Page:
I got the data from our database, filtering results by country (Finnish users only) in a tab separated form with the first line as the header. Three columns contained date, count of sick days logged on that date and count of Finnish users in the service on that date.
date count(*) user_cnt 2011-01-01 123 12345 2011-01-02 456 67890 ...
Below is R source code for plotting the heat map. I made some small changes to the original code:
- data normalization (line 9): this is specific to the data used in this example
- days of the week have to be 1..7, not 0..6 as returned by $wday (line 19): dat$weekday = as.numeric(format(as.POSIXlt(dat$date),”%u”))
- date format (line 31): week of year calculation required date conversion to POSIX dat$week <- as.numeric(format(as.POSIXlt(dat$date),”%W”))
- custom header for the legend (line 39): adding + labs(fill=”per user per day”) allows you to customize legend header
require(zoo) require(ggplot2) require(plyr) dat<-read.csv("~/data/sick_days_per_day.txt",header=TRUE,sep="\t")colnames(dat) <- c("date", "count", "user_cnt") # normalize data by number of users on each date dat$norm_count <- dat$count / dat$user_cnt # facet by year ~ month, and each subgraph will show week-of-month versus weekday the year is simple dat$year<-as.numeric(as.POSIXlt(dat$date)$year+1900) dat$month<-as.numeric(as.POSIXlt(dat$date)$mon+1) # turn months into ordered facors to control the appearance/ordering in the presentation dat$monthf<-factor(dat$month,levels=as.character(1:12),labels=c("Jan","Feb","Mar","Apr","May","Jun","Jul","Aug","Sep","Oct","Nov","Dec"),ordered=TRUE) # the day of week is again easily found dat$weekday = as.numeric(format(as.POSIXlt(dat$date),"%u")) # again turn into factors to control appearance/abbreviation and ordering # I use the reverse function rev here to order the week top down in the graph # you can cut it out to reverse week order dat$weekdayf<-factor(dat$weekday,levels=rev(1:7),labels=rev(c("Mon","Tue","Wed","Thu","Fri","Sat","Sun")),ordered=TRUE) # the monthweek part is a bit trickier - first a factor which cuts the data into month chunks dat$yearmonth<-as.yearmon(dat$date) dat$yearmonthf<-factor(dat$yearmonth) # then find the "week of year" for each day dat$week <- as.numeric(format(as.POSIXlt(dat$date),"%W")) # and now for each monthblock we normalize the week to start at 1 dat<-ddply(dat,.(yearmonthf),transform,monthweek=1+week-min(week)) # Now for the plot P<- ggplot(dat, aes(monthweek, weekdayf, fill = dat$norm_count)) + geom_tile(colour = "white") + facet_grid(year~monthf) + scale_fill_gradient(low="green", high="red") + opts(title = "Time-Series Calendar Heatmap - HeiaHeia.com sick days logged") + xlab("Week of Month") + ylab("") + labs(fill="per user per day") P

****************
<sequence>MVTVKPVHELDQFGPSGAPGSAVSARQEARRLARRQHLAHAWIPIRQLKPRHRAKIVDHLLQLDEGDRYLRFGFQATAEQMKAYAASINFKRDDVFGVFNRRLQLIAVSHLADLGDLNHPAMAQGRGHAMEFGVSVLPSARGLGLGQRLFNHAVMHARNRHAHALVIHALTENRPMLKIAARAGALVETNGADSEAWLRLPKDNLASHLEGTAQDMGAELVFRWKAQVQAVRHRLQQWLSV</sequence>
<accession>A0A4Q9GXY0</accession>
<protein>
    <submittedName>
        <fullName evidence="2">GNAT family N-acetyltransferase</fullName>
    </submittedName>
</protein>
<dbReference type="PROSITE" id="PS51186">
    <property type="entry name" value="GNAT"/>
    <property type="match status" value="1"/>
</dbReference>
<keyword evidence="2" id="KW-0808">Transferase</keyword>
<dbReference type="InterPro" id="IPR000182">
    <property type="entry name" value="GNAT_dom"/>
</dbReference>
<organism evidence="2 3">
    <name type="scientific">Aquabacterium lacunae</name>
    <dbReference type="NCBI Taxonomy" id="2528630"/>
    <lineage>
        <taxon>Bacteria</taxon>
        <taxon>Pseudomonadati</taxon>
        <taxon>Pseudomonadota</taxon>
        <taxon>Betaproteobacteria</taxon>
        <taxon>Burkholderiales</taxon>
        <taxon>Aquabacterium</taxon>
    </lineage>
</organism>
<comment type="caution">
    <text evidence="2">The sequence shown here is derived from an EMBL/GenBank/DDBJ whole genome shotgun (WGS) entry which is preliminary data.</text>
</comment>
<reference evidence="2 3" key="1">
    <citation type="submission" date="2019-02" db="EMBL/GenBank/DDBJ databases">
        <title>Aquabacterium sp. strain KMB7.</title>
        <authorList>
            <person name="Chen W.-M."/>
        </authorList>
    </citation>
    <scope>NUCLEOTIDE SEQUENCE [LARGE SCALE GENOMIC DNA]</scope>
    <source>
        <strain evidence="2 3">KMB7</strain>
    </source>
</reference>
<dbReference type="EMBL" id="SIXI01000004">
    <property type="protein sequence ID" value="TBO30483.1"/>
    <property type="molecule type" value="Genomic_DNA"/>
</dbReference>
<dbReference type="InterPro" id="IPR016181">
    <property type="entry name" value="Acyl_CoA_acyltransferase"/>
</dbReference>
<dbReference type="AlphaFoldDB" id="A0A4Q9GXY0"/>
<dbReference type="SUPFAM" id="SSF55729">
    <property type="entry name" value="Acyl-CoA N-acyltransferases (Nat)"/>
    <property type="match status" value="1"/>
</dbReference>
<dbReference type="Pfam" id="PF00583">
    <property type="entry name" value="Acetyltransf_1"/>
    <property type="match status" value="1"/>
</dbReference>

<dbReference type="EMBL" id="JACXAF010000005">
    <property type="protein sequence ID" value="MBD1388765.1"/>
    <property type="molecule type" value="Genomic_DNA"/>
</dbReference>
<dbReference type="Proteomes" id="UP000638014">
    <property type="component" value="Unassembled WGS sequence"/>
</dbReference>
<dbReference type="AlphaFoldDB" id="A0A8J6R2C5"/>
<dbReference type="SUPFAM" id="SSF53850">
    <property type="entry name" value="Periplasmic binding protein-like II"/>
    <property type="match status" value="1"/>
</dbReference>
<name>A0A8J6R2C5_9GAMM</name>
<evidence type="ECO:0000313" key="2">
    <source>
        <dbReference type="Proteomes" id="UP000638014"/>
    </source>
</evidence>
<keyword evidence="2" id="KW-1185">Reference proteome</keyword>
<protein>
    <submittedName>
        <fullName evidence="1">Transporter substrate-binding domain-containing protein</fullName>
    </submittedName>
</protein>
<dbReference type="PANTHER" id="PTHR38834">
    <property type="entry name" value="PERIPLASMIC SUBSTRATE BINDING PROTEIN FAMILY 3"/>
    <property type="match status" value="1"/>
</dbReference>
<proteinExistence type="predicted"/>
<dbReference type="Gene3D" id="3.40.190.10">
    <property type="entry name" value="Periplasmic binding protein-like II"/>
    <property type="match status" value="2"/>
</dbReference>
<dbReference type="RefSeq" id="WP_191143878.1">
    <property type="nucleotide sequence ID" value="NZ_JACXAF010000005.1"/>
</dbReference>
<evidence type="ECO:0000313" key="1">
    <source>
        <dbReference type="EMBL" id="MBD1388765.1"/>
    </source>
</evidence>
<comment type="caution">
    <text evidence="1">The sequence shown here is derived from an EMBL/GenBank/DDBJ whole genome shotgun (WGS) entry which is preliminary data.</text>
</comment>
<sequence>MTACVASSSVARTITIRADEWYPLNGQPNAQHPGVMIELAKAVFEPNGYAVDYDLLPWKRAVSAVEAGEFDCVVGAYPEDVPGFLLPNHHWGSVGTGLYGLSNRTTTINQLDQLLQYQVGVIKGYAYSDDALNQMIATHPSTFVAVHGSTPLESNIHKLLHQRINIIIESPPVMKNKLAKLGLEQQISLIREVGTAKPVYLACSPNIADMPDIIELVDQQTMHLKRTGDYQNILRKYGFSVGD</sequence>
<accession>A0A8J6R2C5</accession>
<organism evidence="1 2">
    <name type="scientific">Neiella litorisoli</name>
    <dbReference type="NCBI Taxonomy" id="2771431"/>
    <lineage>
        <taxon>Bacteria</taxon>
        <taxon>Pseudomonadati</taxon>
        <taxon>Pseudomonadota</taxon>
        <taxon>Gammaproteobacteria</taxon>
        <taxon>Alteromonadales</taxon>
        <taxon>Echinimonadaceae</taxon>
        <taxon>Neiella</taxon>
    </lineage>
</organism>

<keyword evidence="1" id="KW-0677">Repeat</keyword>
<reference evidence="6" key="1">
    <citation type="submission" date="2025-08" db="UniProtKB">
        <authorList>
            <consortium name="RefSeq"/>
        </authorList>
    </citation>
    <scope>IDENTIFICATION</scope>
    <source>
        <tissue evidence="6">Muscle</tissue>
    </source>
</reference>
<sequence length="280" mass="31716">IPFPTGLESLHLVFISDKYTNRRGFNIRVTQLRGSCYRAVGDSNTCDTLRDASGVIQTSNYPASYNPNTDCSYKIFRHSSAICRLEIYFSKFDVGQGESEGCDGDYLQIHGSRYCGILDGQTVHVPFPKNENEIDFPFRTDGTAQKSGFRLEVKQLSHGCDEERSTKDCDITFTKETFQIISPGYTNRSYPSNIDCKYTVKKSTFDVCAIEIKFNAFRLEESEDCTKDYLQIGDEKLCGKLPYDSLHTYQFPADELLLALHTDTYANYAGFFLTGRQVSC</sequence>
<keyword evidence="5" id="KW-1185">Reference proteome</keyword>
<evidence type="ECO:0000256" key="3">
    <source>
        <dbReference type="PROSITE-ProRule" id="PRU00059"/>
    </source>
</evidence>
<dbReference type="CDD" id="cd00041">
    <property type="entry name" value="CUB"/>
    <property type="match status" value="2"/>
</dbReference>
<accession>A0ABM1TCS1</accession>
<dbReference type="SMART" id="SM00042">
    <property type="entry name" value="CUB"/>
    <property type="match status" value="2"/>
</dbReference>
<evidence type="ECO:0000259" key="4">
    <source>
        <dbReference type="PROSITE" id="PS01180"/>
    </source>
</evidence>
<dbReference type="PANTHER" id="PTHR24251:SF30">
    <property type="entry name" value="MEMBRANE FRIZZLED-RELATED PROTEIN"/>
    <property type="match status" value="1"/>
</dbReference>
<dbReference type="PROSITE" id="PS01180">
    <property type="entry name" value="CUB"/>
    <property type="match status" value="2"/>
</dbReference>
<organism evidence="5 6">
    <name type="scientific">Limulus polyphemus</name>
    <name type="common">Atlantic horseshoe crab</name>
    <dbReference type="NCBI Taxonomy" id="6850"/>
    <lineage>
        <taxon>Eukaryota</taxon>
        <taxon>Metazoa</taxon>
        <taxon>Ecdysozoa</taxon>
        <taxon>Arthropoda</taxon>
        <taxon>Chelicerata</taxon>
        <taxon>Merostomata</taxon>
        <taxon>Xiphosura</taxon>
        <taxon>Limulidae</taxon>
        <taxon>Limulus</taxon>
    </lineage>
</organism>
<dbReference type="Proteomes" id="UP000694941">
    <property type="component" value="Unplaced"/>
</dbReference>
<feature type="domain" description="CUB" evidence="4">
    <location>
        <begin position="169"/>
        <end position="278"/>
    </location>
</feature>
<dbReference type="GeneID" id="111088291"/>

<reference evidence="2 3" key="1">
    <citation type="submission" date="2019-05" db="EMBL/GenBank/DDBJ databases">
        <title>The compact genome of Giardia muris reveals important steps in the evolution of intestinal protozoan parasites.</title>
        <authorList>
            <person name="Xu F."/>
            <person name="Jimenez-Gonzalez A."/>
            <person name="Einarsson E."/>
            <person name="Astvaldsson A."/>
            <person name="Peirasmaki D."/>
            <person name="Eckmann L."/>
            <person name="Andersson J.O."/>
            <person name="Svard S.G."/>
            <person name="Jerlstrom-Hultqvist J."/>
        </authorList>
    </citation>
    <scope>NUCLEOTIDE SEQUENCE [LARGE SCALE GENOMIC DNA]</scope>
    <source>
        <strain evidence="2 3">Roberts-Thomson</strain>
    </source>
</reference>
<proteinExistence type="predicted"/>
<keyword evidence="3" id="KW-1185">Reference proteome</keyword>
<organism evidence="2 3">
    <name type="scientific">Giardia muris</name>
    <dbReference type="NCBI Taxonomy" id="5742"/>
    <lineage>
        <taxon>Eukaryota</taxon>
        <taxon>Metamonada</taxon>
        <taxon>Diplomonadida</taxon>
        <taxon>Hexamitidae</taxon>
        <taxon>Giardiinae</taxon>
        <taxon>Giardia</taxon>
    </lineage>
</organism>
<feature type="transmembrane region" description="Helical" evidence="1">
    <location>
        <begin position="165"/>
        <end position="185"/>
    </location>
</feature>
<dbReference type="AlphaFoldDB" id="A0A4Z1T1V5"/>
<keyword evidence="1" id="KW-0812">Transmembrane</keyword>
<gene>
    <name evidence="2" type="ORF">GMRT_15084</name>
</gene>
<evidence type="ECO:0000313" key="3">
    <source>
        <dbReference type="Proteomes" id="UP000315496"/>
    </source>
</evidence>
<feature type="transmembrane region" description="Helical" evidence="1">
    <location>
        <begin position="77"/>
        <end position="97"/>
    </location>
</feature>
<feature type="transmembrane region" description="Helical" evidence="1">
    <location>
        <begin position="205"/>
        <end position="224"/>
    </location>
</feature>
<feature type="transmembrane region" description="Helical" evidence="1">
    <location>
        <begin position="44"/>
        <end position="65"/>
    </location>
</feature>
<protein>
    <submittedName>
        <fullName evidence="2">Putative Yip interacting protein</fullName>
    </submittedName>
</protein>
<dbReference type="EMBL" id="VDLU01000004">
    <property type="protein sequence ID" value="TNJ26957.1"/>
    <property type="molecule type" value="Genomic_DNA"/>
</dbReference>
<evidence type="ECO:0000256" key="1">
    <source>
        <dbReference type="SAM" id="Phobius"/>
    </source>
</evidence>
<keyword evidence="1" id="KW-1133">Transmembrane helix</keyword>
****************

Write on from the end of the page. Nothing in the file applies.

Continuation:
Here are the results. Green indicates the healthiest days with lowest values of sick days logged per user, red indicates the worst days with highest values of sick days logged per user. It’s quite clear that there are seasonal peaks around February, and 2011 was a lot worse than 2012 (one should note that January-February of 2011 were exceptionally cold in Finland). It matches quite well with the coverage in the national press: Flu season reaching peak (Feb’2012), Employers grapple with sick leaves brought by flu wave (Feb’2012).
It’s interesting that there are less sick days logged on the weekends than on the work days, and traditional holiday month of July is the healthiest month of all.
To get a more formal validation of the data logged by HeiaHeia users, I used Google Correlate lab tool to check that heat map results make sense. I uploaded sick days per user weekly time series and plotted a correlation with Google search queries for “kuumeen hoito” (treatment of fever in Finnish).
Pearson Correlation Coefficient r between HeiaHeia sick days time series and Google search activity σ (both normalized so that mean is 0 and standard deviation is 1) is 0.8257 – this is a pretty good match.